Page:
Because of the complexity of U.S. funding to the U.N., prior to 2006 there was no definitive data on total U.S. contributions to the U.N. system. Estimates relied on incomplete State Department data. In an effort to get an authoritative figure for total U.S. contributions to the United Nations, Senator Tom Coburn (R–OK) asked former OMB director Rob Portman for a comprehensive report on total U.S. contributions to the U.N. system for fiscal years 2001 through 2005.[3] Because OMB is in charge of overseeing the preparation of the President’s budget, it was in a position to require all parts of the U.S. government to report the requested information.

The results of the first report were eye-opening. The State Department inexactly estimated that the United States contributed “well over $3 billion” to the U.N. in 2004. In its 2006 report, OMB calculated that U.S. contributions to the entire U.N. system actually totaled $4.115 billion in 2004 and $5.327 billion in 2005. Thus, the State Department estimate for 2004 was only about 75 percent of the actual U.S. contribution for that year as calculated by OMB.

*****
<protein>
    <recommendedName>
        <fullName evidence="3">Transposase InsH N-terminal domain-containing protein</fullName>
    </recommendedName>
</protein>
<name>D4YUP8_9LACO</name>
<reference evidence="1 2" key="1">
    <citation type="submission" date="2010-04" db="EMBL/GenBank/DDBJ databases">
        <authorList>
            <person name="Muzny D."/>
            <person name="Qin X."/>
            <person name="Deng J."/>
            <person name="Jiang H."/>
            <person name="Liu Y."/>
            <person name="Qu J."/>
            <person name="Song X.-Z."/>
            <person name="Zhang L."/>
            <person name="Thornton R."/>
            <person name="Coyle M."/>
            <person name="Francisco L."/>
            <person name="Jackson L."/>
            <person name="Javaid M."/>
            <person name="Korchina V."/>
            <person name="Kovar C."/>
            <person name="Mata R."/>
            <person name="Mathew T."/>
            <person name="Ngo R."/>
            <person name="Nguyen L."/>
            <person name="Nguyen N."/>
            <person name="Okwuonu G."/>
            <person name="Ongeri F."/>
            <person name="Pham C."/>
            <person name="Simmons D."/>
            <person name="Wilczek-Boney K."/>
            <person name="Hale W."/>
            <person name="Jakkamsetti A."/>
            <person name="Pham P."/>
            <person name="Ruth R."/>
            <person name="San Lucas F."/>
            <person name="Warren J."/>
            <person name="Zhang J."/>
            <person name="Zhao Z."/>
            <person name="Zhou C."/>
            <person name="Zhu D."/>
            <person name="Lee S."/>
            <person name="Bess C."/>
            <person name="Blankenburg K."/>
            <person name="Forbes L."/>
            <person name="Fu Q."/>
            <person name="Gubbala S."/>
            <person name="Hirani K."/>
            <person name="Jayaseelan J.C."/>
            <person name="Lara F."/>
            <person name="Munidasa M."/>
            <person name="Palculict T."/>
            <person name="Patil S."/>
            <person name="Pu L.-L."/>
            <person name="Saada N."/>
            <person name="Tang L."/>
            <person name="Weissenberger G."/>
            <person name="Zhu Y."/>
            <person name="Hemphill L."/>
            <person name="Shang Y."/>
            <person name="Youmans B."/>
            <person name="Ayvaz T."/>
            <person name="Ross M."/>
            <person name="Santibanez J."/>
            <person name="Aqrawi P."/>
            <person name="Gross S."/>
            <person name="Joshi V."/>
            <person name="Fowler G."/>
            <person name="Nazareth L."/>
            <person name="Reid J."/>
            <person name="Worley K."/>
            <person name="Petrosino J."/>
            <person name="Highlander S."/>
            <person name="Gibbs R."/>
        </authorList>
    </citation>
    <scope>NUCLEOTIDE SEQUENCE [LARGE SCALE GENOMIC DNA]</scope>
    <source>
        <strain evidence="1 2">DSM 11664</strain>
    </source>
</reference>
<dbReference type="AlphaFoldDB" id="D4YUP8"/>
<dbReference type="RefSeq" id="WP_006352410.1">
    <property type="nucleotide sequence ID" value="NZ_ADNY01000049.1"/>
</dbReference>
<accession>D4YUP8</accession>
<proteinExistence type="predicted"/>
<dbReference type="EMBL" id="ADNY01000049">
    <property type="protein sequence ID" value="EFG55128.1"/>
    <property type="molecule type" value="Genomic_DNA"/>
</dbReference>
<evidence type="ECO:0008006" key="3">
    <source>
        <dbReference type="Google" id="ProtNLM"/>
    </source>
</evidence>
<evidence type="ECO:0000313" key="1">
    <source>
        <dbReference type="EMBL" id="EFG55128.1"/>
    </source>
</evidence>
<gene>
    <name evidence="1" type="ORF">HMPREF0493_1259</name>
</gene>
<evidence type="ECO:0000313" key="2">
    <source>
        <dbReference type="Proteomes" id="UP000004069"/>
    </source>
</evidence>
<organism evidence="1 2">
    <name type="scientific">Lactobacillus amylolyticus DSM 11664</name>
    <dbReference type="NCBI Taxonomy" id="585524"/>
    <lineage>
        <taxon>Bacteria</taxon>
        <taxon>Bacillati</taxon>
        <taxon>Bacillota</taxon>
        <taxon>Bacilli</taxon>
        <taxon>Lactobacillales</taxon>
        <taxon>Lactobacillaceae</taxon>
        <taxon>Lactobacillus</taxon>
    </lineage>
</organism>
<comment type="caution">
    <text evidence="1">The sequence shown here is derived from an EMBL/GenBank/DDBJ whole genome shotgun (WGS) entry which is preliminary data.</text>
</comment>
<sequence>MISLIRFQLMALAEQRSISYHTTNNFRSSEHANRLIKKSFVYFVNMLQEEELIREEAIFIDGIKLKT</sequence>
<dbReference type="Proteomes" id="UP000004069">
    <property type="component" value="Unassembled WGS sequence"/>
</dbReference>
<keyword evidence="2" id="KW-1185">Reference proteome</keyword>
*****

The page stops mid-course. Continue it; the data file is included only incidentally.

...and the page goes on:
According to OMB, total U.S. contributions to the U.N. system reached record levels for the third year in a row in FY 2010. U.S. contributions to the U.N. exceeded $7.691 billion in 2010. This is more than $1.3 billion more than the previous record of $6.347 billion in FY 2009 and more than $1.6 billion more than in FY 2008.

U.S. Financial Crisis Requires U.N. Budget Cuts

The staggering increase in U.S. contributions to the U.N. in recent years (contributions in 2010 were more than 21 percent more than in 2009) is indicative of the rising budgetary trends across the U.N. system over the past decade[4]:

  • The U.N. regular budget has more than doubled from $2.49 billion approved by the General Assembly for the 2000–2001 biennial budget to $5.16 billion approved for the 2010–2011 biennial budget.
  • The U.N. peacekeeping budget increased more than fourfold from $1.7 billion in 2000–2001 to $7.2 billion in 2010–2011.
  • Excluding contributions to the U.N. regular budget, U.S. funding for U.N.-affiliated organizations through the Contributions to International Organizations account were estimated in 2000 to be $375 million in FY 2000 and $645.5 million in FY 2010.